- Save our Riverfront
- Hospital pass
- 'Green' light for developers
- Unaffordable Housing
- Petitions for Police and Puffins
- Out and about
- A substantial Bill
- Boundary Review
Save our Riverfront
If you care about the future of our borough, join the www.saveourriverfront.co.uk residents at 7pm this Wednesday 14 September at Hammersmith Town Hall to oppose the first of the major schemes to build high-rise luxury flats along the length of Hammersmith’s riverside.
a week ago. But Imperial’s denial was equally firm. I spoke to the Independent journalist who assured me he had the story from three separate sources. Later in the week, with Karen Buck, MP for North Westminster, I met the Chairman and Chief Executive of Imperial to hear their version.
We have been here before. In the 1990s there was a proposal to close Charing Cross floated by the then Tory government. The overwhelming public campaign to save it succeeded, but somehow the sense of apprehension never evaporated. So despite Labour reviving the NHS, including new services at all hospitals, a false rumour that Charing Cross was again under threat started in 2005 and was cynically exploited and maintained by local Tories, notably their Parliamentary candidates, Hands and Bailey. At least it meant I went back every year to the health minister to get a fresh guarantee that CXH was safe.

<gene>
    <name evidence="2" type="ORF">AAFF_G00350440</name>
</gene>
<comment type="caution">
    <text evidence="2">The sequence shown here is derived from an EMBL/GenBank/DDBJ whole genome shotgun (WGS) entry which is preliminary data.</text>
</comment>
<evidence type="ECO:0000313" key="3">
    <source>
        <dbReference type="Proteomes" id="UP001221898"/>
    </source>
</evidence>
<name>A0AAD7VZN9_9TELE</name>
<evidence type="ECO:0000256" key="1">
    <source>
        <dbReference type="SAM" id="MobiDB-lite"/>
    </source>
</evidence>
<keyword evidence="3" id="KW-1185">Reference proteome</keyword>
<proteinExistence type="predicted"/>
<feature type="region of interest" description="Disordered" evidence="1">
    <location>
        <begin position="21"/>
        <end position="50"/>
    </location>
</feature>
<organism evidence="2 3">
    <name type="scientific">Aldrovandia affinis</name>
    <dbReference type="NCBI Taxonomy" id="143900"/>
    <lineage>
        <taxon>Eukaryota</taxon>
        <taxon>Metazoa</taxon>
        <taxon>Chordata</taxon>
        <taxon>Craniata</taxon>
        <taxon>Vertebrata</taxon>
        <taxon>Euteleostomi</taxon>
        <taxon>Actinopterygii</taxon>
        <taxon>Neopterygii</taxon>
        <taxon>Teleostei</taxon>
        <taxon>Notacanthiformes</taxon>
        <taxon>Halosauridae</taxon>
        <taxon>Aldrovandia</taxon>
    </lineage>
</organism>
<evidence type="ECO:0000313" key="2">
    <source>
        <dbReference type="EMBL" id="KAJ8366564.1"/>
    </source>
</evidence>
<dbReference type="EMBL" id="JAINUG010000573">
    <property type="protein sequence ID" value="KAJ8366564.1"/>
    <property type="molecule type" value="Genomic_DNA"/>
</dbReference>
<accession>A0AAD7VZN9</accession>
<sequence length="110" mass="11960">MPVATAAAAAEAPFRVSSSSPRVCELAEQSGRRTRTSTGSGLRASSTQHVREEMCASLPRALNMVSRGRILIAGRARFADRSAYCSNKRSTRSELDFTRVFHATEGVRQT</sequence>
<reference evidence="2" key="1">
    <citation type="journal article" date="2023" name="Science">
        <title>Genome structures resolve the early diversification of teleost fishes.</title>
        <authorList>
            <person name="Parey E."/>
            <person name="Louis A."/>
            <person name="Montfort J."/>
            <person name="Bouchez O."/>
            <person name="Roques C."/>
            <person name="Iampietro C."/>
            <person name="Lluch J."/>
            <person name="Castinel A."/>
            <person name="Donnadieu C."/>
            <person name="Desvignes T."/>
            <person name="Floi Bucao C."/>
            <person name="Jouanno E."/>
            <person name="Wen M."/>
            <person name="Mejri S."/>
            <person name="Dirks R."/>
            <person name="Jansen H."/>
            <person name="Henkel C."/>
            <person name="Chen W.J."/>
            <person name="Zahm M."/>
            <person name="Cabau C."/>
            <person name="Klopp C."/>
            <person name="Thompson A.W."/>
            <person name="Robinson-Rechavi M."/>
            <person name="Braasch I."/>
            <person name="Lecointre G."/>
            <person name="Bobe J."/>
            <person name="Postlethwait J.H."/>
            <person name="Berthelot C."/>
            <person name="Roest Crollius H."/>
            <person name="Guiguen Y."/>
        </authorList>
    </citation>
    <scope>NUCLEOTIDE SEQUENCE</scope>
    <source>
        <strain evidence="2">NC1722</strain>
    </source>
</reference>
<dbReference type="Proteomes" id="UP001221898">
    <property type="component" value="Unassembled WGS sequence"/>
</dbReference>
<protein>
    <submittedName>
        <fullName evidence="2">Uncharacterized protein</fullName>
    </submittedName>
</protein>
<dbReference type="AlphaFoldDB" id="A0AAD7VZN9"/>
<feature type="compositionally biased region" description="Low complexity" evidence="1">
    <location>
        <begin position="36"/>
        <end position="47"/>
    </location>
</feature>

So, perhaps the most surprising aspect of last week’s story was that St Mary’s, Paddington, had leapfrogged CXH as the leading candidate for closure, because of its higher land values. Personally, I still believe CXH is more vulnerable than St Mary’s or Hammersmith Hospitals because it has fewer and less influential friends at the top of the medical profession. And because we all know which council is keener on giving planning permission for luxury housing developments.
For the present I accept the assurances from Imperial, hedged as they are with ‘no plans’ and ‘no decision’ and the usual get out clauses. In any event, what they did tell me is at least as depressing as the news that a whole site might be disposed of. The Trust, which has an annual spend of about £800 million has to make 5% cuts for the next five years. In other words a quarter of its spend or £200 million. And that at a time of rising health needs. No health service has ever achieved anything like this.
Some of this may be achieved by better productivity, by pushing more services out into the community or centralising specialisms at one of the three hospitals. These steps are themselves controversial but they will go nowhere near achieving the savings required. That will need a general reduction in service levels, major restructuring and, of course, the closure of some facilities.